In this week’s Medicare round-up, a California man was sentenced in a $34 billion Medicare scam, and you could be OVERSPENDING on your insurance. We have a recap of the top Medicare news stories you may have missed!
House Passes Bill to Avert $18 Billion in Medicare Cuts
The U.S. House passed a bill that would stop cuts to Medicare payments. The move helps Medicare providers still feeling the financial effects of COVID-19. It passed Tuesday with a solid bipartisan majority vote of 384-38. The 2% cuts will remain on hold until the end of the year.
The legislation comes almost two weeks after the cuts were scheduled to take effect. Medicare provider groups, who have spent months lobbying Congress for an extension, have applauded the decision. President Biden is expected to sign the bill into law.
Medicare Advantage Members Vs. Fee-For-Service Beneficiaries
A new United Health study found Medicare Advantage beneficiaries save up to 40% a year, compared to people enrolled in a private fee-for-service plan. Fee-For-Service is when doctors and health care providers are paid based on the services performed. The study found the average spending costs per year (including premiums and out-of-pocket costs) for beneficiaries enrolled in traditional Medicare alone was $5,361.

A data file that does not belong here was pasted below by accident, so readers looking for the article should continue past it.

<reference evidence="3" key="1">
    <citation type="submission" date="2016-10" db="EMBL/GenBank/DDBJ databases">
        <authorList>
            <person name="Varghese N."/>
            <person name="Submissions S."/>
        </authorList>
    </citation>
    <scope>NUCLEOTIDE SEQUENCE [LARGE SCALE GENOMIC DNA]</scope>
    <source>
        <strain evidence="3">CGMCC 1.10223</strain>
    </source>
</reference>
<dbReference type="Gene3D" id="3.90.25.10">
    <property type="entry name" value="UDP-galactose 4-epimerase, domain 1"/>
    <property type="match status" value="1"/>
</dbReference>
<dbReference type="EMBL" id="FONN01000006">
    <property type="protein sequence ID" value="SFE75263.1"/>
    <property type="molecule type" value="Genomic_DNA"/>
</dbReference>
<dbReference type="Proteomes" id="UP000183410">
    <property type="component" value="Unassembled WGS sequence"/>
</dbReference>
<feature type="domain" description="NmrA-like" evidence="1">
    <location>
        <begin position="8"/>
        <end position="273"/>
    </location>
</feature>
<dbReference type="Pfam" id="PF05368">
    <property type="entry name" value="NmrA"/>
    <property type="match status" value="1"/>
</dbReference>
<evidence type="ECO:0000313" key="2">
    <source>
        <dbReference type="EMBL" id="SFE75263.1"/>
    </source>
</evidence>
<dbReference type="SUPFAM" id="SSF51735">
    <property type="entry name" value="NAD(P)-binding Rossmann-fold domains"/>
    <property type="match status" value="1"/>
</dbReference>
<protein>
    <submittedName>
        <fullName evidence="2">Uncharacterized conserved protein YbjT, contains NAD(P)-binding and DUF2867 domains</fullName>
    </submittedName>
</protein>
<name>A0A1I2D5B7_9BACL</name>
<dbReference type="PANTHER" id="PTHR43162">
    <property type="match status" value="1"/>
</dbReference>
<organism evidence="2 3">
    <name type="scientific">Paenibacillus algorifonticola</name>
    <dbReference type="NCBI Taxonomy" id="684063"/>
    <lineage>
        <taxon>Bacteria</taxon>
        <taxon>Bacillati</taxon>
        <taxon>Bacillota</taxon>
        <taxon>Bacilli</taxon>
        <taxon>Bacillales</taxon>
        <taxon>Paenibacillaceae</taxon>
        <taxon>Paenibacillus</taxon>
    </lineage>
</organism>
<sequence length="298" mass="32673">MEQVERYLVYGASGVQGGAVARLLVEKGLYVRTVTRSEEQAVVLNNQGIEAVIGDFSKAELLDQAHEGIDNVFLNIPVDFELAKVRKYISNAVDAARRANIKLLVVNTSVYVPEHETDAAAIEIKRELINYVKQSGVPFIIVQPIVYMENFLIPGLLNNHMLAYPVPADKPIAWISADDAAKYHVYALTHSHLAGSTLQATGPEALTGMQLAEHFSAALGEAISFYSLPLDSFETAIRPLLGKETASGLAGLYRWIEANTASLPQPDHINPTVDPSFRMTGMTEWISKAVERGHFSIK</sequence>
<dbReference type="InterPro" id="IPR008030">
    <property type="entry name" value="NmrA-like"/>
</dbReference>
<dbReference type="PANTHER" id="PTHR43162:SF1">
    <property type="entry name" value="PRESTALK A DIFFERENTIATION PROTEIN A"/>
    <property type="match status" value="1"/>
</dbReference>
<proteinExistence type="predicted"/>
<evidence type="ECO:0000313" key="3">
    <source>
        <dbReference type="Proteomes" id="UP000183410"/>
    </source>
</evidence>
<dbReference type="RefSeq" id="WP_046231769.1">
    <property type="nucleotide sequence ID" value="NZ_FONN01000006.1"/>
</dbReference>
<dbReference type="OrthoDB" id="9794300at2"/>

Medicare Advantage beneficiaries paid significantly less. Their yearly costs came up to $3,558 per person. However, the caveat is that those who were not healthy on a Medicare Advantage plan could’ve easily reached their Maximum Out of Pocket limit. Those who planned for the worst protected their finances by enrolling in a Medigap plan. They chose to pay an additional monthly premium to keep them far away from the out-of-pocket limit.
Researchers said a beneficiary’s estimated health care spending played a key factor in what type of supplemental plan they chose.
Medicare Coverage for Devices May Slow Down
The future of Medicare’s Coverage of Innovative Technology pathway is up in the air. Last year, President Trump proposed an executive order on Protecting and Improving Medicare for Our Nation’s Seniors. President Biden has not announced how the administration plans to handle the drug and device regulation.
California Man Sentenced in $34 Million Medicare Fraud
This week, a judge sentenced a Glendora man to two years in prison for his role in a $34 million healthcare scam. Federal authorities said the scam included kickbacks and bribes used to manipulate Medicare to pay for unnecessary medical equipment. Najib Jabbour, 47, goes to prison in less than three months. In addition to his sentence, Jabbour and his co-conspirator Darrin Fashber, 41, will have to pay $1.1 million in restitution.
Federal authorities arrested two dozen other people, including doctors. Authorities say the men ripped off millions from Medicare through medical supply companies they operated and owned. Court records show they submitted $34 million in fraudulent claims. Medicare only paid about $17.2 million. Medicare lost more than $1.2 billion.
And that’s a recap of your top Medicare news stories of the week!